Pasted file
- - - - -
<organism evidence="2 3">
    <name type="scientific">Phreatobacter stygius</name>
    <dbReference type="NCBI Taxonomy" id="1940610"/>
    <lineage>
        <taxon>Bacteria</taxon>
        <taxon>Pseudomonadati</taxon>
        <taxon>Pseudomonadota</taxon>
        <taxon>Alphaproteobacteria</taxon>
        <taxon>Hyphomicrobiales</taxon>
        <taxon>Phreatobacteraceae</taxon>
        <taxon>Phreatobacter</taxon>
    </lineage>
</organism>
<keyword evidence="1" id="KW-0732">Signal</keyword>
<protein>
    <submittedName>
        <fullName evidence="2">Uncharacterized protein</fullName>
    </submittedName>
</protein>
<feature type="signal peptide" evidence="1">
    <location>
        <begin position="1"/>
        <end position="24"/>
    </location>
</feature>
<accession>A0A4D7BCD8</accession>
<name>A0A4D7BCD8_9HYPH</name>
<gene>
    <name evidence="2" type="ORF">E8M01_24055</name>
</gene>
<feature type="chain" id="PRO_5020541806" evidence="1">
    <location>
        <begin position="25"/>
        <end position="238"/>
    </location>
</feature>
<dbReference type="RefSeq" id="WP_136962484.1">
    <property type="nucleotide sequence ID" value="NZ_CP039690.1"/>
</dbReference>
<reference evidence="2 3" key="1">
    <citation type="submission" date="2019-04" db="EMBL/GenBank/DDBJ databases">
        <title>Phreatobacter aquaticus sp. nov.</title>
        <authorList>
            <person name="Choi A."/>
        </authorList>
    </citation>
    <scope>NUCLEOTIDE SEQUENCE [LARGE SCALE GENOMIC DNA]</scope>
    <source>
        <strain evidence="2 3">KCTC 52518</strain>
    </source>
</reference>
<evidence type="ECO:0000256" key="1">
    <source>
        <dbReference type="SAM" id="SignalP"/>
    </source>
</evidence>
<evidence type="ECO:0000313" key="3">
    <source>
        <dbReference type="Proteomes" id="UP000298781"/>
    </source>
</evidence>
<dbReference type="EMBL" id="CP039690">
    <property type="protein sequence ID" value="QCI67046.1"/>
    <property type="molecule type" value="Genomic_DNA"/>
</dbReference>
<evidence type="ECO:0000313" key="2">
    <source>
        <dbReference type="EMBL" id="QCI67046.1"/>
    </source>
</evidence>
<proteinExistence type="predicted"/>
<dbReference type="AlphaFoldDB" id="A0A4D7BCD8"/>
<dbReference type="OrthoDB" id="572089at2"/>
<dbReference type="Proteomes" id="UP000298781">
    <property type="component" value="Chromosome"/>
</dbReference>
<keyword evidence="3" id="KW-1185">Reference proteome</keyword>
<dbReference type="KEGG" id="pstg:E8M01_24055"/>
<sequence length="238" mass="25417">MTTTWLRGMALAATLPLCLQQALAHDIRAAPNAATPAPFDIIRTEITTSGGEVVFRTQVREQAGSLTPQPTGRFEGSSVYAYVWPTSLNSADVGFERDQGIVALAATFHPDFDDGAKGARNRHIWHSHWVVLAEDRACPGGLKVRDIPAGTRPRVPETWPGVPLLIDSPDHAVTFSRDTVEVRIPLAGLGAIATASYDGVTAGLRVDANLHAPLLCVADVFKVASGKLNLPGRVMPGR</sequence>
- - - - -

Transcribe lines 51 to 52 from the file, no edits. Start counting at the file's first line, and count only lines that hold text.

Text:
</reference>
<evidence type="ECO:0000256" key="1">